I didn’t like the looks of it, but Steve had decided to take advantage of the relative calm to drive down to the aquarium. Steve was a marine biologist studying the life cycle of single-celled organisms called foramenifera. His live cultures of the critters had to be kept in salt water at ambient temperature, and the aquarium was the only place to do it. It was a pre-fabricated wooden structure called a T-5, identical to the buildings used to create the biology lab. To get there, he’d drive his tracked vehicle, called a spryte, down the hill in front of the lab, make a sharp left turn to keep from driving out onto the now-frozen sea, and travel along a narrow road between the sea ice on the right and the steep hillside below the helicopter pad on the left.
As with most sprytes, Steve’s didn’t have much of a heater, and the windows tended to fog up quickly. But the trip was short. After telling me he only needed a few minutes, he threw his parka over the T-shirt and sweat pants he always wore in the lab, jumped in the vehicle, and took off. All he had on his feet were tennis shoes.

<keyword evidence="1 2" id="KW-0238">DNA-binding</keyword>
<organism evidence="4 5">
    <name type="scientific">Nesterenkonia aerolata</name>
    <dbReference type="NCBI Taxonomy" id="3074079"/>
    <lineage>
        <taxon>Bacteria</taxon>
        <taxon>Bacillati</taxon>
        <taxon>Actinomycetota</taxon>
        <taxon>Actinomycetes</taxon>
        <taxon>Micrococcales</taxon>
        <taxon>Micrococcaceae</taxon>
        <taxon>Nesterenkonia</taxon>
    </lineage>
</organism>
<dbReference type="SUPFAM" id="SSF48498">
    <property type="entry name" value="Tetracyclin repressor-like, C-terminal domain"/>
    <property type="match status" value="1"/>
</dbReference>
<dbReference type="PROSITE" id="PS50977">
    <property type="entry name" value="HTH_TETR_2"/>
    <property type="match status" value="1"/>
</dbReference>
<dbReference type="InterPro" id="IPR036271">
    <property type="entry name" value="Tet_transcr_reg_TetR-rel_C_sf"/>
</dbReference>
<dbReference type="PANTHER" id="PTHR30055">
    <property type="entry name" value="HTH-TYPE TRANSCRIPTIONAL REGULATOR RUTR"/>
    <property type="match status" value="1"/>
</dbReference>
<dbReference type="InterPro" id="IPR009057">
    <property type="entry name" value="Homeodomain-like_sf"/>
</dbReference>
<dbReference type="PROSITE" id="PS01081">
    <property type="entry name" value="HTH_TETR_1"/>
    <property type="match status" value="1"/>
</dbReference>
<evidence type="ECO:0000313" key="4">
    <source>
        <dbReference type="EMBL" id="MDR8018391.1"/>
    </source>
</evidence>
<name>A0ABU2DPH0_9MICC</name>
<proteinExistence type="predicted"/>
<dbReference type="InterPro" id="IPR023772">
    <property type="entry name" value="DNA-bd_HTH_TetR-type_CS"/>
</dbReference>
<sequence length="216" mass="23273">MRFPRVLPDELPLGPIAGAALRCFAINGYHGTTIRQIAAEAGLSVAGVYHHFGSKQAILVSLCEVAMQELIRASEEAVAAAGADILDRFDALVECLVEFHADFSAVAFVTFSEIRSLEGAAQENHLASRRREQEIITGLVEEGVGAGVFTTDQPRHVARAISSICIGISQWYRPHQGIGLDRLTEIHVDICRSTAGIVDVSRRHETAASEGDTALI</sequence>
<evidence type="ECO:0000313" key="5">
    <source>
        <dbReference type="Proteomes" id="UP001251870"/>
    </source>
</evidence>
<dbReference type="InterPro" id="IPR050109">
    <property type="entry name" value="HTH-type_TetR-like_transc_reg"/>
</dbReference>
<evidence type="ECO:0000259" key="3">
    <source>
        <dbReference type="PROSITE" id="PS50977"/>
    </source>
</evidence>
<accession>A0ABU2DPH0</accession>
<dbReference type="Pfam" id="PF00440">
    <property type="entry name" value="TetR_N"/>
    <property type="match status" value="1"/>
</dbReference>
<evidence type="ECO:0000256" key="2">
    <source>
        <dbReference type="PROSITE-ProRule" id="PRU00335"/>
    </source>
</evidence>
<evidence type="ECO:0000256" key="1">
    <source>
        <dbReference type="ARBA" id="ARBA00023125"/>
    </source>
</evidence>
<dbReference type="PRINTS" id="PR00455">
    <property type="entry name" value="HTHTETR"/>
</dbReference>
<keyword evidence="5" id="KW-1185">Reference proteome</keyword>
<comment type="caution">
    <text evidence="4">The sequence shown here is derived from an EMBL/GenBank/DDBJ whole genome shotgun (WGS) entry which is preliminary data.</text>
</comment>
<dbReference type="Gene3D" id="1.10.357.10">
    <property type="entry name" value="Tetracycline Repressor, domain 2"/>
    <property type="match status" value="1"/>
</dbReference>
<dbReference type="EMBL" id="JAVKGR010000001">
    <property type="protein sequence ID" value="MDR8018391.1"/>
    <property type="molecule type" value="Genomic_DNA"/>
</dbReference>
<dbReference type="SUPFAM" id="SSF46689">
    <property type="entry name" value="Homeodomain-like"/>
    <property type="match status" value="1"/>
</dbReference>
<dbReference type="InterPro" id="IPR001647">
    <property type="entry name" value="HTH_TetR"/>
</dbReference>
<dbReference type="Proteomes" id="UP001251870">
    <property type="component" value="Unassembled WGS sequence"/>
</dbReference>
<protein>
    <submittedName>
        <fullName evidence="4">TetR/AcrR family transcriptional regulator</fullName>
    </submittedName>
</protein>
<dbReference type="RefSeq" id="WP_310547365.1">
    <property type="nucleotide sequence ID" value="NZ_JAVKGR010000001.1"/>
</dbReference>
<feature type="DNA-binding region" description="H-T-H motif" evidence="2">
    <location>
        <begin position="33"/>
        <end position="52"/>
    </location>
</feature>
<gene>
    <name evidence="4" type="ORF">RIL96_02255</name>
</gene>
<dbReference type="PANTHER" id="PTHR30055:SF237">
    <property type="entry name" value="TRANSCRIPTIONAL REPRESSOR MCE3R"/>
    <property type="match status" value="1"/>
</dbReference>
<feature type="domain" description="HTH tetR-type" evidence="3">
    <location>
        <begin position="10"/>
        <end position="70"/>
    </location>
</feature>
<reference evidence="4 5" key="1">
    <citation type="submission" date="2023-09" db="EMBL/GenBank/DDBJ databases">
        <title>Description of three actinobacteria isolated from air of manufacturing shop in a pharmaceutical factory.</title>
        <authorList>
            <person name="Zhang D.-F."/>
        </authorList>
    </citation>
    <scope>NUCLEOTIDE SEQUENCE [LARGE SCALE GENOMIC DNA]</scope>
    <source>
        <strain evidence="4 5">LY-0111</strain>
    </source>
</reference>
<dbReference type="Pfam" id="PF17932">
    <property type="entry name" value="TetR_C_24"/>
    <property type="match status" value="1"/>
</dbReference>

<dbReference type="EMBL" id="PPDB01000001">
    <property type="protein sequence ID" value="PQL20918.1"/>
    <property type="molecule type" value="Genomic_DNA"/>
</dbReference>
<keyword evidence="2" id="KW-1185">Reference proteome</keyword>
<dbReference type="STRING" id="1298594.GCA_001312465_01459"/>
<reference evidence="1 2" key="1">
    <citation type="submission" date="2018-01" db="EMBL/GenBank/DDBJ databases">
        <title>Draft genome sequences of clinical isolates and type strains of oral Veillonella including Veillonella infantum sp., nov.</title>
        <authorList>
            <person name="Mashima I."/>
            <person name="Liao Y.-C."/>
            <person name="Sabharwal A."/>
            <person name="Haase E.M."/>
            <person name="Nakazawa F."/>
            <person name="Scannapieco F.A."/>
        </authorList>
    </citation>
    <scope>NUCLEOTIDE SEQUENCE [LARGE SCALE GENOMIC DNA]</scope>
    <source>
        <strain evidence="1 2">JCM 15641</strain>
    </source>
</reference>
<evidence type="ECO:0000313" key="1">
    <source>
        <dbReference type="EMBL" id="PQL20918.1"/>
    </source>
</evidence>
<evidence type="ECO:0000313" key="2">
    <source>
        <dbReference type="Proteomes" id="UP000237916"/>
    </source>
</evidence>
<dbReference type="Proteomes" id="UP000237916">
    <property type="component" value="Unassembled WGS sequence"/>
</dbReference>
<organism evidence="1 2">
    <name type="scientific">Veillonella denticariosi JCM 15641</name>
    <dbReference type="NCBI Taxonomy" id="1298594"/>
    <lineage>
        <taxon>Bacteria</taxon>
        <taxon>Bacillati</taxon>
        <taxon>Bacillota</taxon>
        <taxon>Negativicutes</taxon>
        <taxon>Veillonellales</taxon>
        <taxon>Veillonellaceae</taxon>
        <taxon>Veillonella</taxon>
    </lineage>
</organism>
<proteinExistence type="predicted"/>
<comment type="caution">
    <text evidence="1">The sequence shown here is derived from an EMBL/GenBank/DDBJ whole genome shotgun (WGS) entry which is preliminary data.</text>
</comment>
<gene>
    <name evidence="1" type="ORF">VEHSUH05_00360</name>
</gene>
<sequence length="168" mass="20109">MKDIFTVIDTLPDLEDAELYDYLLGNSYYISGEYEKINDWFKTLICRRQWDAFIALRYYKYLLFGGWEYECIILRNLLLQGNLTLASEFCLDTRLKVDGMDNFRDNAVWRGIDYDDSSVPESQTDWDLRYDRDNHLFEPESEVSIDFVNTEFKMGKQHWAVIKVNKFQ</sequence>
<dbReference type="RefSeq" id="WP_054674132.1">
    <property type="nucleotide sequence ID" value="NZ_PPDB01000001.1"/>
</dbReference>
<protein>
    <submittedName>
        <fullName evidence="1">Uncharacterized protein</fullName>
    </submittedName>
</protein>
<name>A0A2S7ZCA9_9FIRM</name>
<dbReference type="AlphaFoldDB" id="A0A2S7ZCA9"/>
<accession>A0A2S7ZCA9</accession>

I shut the lab door and went back to work in my cramped office.
Caught up in what I was doing, I didn’t look up again until some time later. A change in sound had caught my attention. The low background hum of the wind snaking around the rickety laboratory had turned once again into a loud, low rumble, punctuated by heavy thumps as gusts slammed into the back door or tore at the roof. The blizzard had kicked up again.
I went to the front door and cracked it open. The wind caught it and shoved me backwards. Ii was lucky the door opened inward. Otherwise, it would have been ripped from both my hand and its hinges. Outside, a single light bulb over the door illuminated a solid wall of white. Snow was streaking horizontally through the darkness. I shoved the door shut.
The phone rang. It was Steve.
“I’m coming back to the lab,” he said.
I tried to talk him out of it. Visibility was zero. He wouldn’t be able to see beyond the windshield of the spryte.
But he was adamant. “I can’t stay here.”
It was true the aquarium was not a comfortable building. The water in the tanks was maintained at 29 degrees F, about the temperature of the sea. If it was allowed to get much warmer, the animals started dying. So the aquarium itself was kept at about 55 degrees, bearable for an hour or two but not much longer. Also, there were no beds, no comfortable chairs, no food, no bathroom, and no potable water. And who knew how long this latest blow would last? Steve could be stuck there for days.